“The Federal Reserve continues to work actively to prepare for the possibility of financial stress.” — Ben Bernanke, January 5, 2007
Did the Fed Chairman Ben Bernanke know in advance that a financial crisis was coming in 2008?
In an interview for Time’s Person of the Year issue, Bernanke denied knowing that anything serious was amiss. Yet……
Three years ago I was in the audience at a luncheon sponsored by the American Economic Association (AEA), the annual gathering of professional economists. Bernanke gave a speech called “Central Banking and Bank Supervision in the United States.”
As he talked, I noticed that he used the words “panic,” “crisis,” and “stress” over and over again. I reported in my investment newsletter (Forecasts & Strategies, February, 2007): “Anyone reading between the lines could understand that Bernanke is worried about a financial storm ahead….
“In his speech, Bernanke used the terms “crisis,” “panic,” “threats,” “stress” and similar words at least 36 times.”
I concluded: “I doubt if the Fed will cut rates again unless there is an imminent financial crisis of some sort that will require more liquidity and lower rates.”
I met up with the Fed chairman last week at the AEA meetings in Atlanta, where Bernanke gave another speech, this one on “Monetary Policy and the Housing Bubble.”
Before his talk, I showed him a copy of his 2007 address, circling all the “panic” and “crisis” words in his talk. “Did you have a premonition that a financial crisis was coming?” I asked.
He starred at me stoically and smiled. He was noncommittal.
In his official speech, he denied that the Fed’s low-interest rate policy in 2002-04 caused the housing bubble or the financial crisis. The housing boom was global, he said, and couldn’t be blamed on US monetary policy.
However, Bernanke did take some responsibility for the lack of proper banking standards that led to the housing crisis. According to Bernanke, the Fed took steps to regulate the subprime mortgage market, but the new regs were “too little too late.”
Indeed, the evidence is clear now that only the United States (and to some extent the UK) lowered underwriting standards in the real estate market, allowing unqualified housing buyers and “no doc” loans. Countries such as Canada, Australia, and New Zealand refused to permit such lax banking and mortgage business, and did not suffer a financial collapse. In short, the financial crisis of 2008 was home grown in the United States, and the blame for the financial crisis can squarely be placed on the U.S. banking authorities.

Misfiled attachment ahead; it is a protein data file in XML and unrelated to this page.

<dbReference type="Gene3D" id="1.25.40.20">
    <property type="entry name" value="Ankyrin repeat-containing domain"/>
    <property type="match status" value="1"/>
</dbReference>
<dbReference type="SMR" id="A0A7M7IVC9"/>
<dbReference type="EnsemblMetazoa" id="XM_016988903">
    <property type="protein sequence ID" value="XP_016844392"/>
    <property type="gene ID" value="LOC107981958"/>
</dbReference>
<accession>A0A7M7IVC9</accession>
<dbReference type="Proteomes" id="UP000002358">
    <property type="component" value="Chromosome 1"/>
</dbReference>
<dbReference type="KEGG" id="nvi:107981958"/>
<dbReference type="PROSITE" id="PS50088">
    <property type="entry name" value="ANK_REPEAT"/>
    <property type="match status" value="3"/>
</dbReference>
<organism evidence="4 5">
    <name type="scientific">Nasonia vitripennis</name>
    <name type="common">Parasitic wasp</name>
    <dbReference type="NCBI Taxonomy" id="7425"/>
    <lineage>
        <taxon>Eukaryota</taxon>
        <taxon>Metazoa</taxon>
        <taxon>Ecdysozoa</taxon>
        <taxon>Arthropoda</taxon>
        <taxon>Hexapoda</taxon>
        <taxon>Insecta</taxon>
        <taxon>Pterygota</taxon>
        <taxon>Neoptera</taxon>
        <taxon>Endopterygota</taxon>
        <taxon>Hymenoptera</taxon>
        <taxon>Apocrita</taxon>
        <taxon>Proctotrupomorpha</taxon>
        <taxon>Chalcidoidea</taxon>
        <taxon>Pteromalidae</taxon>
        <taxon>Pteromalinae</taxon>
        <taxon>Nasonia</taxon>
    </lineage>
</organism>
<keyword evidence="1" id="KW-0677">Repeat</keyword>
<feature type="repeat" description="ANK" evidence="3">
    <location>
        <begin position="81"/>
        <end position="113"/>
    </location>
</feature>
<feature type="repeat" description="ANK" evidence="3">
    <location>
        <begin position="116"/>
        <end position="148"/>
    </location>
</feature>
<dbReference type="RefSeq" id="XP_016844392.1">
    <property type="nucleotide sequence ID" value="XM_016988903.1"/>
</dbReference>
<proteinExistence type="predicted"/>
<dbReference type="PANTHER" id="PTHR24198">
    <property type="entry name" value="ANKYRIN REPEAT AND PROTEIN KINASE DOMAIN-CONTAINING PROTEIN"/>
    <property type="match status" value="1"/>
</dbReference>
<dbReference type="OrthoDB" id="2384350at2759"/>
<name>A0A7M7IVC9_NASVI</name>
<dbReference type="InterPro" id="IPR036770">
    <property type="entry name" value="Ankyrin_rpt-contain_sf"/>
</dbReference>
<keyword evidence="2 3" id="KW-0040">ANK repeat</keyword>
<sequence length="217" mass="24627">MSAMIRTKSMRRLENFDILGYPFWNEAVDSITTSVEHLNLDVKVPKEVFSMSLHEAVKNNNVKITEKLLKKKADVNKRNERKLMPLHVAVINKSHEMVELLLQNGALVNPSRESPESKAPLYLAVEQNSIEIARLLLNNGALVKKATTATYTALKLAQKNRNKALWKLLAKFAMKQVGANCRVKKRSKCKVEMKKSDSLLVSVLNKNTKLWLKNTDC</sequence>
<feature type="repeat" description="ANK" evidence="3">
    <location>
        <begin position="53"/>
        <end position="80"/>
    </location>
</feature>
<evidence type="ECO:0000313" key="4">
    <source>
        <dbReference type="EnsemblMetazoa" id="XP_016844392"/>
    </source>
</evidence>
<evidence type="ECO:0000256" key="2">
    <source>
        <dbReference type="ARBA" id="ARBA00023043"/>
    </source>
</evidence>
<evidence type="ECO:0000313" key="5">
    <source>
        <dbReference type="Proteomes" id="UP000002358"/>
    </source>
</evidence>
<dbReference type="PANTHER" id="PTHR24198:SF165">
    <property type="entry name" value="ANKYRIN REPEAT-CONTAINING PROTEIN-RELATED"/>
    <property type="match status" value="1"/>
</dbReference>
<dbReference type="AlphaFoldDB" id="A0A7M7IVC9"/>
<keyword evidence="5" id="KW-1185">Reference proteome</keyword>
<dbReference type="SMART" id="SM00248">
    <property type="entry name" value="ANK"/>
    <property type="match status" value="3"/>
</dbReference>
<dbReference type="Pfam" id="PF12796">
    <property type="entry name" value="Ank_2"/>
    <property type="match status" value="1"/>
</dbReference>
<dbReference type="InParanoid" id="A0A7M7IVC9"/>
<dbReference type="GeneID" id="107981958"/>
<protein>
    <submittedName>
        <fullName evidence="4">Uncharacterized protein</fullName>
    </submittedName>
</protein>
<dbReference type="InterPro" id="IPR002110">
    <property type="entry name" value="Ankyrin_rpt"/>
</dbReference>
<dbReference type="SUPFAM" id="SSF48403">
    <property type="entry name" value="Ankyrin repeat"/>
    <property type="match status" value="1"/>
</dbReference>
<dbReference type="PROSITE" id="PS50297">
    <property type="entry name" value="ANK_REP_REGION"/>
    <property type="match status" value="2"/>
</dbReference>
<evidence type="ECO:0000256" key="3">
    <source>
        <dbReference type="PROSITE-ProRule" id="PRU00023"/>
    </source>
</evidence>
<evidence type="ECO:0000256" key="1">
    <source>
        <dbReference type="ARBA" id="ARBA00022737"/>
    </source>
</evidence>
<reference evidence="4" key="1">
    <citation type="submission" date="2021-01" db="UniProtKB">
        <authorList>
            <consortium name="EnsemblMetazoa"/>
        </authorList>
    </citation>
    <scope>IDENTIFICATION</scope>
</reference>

After his talk, Bernanke took questions, and I asked the final question: “Mr. Bernanke, foreign central banks like Bank of India and Bank of China are now buying tons of gold. Is this a sign that foreigners are losing faith in the dollar-based world monetary system?”
Again, he had a “What, me worry?” response. “The world financial system is sound,” he responded. He showed no concerns about the dramatic rise in the price of gold since he became chairman, or his "zero interest rate" policy currently in place that is causing the dollar to lose value every day.
Who should take the fall for financial crisis?
If Ben Bernanke were the CEO of a major U.S. corporation, he would be fired for such dereliction of duty. Before the crisis, he repeatedly assured Congress and the public that the Fed was alert to any economic problems that might arise. “To make crises less likely,” he said in his 2007 AEA speech, “over the years the Federal Reserve has worked effectively with the Congress, other supervisors, and financial market participants to develop statutory, regulatory and other measures.”
The Fed has worked “effectively” to prevent crises? Give me a break.
He also said: “With strong private-sector institutions and good public policies in place, episodes of several financial stress should be relatively infrequent.”
Clear he and the Fed blundered….and the Fed chairman should pay the price. He should not be reappointed by the Senate. But of course he will be because Congress doesn’t want to rock the financial markets.
Note: Bernanke also happens to be the co-author of a popular principles textbook in college. Following the rest of the profession, he uses the standard macroeconomic model (the Aggregate Supply-Aggregate Demand or AS-AD model) to predict future booms and busts. How did the standard macro model used by Bernanke and the profession work out in predicting the 2008 crash? Terrible. It actually forecast that 2008 would be a year of higher inflation and higher GDP. In fact, we got the opposite.
I attended a popular session at this year’s AEA meeting on “How Should the Financial Crisis Change How We Teach Economics?” Panelists were from the top ivy league schools of Harvard, Yale, Princeton and Chicago. They all agreed that the standard AS-AD macro model failed miserably to predict the crisis.
Yet none of them could offer a decent alternative model. They were sticking with their defective model. Fortunately, there is a better macro model out there: the "Austrian" model of the business cycle. In my own textbook, “Economic Logic” (Capital Press, 2010), I have proposed a new macro model based on the “natural” rate of interest and the “Austrian” theory of the business cycle. And this model predicted an inflationary boom in the U.S. and global economy that was not sustainable. A crash was inevitable.